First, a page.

The towering fences ringed with barbed wire, the high chimneys set against the sea, the copper dome of the reactor: Sellafield. For all the lush pasture, the meandering lanes and summer ramblers, if Copeland could not smash atomic nuclei into one another it would cease to be, a certainty that’s clear from the moment anyone opens their mouth. And that’s precisely why the Labour Party has a problem on its hands. After weeks of obfuscation on the issue, on 1 February Jeremy Corbyn finally committed to “new nuclear”, giving his backing to Moorside, a nuclear power plant that’s been in the offing here since 1980 but that no one has yet started building. It also won’t come online til 2024 at the earliest, even if it recovers from recent setbacks. But you don’t get to campaign against nuclear power and indeed nuclear weapons for three decades and not expect those views to carry a long half life. If Copeland’s residents don’t work at Sellafield, there’s a fair chance they’ll work down the Watney Channel at Barrow-in-Furness, building the Trident submarines that Corbyn wants to see carry nuclear missiles with no nuclear warheads.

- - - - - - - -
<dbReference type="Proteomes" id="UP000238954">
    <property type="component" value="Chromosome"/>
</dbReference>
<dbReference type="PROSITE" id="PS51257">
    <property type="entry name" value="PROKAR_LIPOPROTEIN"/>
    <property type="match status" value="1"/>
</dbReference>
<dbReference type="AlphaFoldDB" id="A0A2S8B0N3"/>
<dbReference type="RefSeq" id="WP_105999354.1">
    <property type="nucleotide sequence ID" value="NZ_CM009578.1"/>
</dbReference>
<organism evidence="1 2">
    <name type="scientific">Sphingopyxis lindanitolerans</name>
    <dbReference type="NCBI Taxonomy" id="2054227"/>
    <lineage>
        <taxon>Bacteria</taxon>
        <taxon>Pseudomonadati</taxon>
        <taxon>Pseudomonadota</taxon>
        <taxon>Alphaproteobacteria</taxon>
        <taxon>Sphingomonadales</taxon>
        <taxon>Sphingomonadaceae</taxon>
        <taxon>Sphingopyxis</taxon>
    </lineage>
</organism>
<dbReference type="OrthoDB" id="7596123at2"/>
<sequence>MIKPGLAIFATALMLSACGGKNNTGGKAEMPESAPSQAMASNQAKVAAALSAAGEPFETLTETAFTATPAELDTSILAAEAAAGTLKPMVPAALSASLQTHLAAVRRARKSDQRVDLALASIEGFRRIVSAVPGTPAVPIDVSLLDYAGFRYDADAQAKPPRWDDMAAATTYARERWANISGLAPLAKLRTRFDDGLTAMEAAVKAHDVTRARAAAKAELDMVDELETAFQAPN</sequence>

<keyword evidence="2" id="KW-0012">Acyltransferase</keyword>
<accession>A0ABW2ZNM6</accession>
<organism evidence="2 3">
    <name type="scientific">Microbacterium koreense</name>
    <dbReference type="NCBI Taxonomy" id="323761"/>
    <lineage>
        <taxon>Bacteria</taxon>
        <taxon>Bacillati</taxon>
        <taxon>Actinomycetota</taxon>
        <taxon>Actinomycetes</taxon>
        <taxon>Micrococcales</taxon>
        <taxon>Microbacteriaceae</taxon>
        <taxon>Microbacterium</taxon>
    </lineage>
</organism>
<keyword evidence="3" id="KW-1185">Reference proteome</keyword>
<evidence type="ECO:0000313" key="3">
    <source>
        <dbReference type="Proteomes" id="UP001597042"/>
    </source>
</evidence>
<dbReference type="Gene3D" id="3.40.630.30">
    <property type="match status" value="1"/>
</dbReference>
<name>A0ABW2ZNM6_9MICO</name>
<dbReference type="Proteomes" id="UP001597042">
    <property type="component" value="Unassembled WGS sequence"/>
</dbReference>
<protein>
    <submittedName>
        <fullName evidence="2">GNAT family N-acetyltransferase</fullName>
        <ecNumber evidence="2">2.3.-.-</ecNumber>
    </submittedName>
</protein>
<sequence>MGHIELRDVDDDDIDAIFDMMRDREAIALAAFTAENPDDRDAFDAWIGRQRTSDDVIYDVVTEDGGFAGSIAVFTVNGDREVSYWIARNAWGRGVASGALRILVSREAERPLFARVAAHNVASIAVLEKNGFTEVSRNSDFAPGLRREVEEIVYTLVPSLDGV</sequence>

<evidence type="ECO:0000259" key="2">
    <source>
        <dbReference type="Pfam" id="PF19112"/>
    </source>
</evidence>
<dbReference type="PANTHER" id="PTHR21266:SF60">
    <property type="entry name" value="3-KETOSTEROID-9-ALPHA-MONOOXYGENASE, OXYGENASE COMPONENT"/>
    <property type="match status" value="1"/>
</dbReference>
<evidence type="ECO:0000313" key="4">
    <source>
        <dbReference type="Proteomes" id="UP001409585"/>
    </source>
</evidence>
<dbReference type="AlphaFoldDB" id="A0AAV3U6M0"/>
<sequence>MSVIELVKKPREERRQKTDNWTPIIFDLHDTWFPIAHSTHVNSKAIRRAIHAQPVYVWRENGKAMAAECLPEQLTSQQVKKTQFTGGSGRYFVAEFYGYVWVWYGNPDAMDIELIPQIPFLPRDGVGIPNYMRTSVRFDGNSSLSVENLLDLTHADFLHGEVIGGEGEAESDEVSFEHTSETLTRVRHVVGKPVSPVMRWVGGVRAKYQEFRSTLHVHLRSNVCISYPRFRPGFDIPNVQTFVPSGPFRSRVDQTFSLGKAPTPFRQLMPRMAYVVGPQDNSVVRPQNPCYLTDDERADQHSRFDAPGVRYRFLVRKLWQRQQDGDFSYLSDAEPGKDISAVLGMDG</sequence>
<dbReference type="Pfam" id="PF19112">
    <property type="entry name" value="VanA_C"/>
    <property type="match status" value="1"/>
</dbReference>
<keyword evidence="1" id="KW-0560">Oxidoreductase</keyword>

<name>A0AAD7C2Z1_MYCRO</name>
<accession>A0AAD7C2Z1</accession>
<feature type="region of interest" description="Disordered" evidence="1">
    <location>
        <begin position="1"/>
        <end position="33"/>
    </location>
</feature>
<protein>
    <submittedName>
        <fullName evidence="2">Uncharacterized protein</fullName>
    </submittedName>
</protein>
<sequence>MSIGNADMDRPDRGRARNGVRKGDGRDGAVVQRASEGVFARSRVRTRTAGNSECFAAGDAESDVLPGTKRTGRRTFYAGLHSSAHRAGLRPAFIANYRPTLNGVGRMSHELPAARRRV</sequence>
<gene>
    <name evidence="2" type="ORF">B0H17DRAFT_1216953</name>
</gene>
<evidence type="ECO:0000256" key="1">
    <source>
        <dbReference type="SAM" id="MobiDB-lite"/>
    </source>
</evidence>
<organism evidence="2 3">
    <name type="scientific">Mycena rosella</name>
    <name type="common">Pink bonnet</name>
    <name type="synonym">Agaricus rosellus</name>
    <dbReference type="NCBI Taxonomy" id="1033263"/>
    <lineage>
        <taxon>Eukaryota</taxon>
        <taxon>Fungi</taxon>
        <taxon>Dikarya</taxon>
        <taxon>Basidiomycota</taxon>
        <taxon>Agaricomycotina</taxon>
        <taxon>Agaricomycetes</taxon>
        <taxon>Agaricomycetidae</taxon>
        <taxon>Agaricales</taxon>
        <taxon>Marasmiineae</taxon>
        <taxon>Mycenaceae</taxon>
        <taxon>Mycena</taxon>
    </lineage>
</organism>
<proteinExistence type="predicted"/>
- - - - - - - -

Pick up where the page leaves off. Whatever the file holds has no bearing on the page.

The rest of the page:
Independent 18th Feb 2017 read more »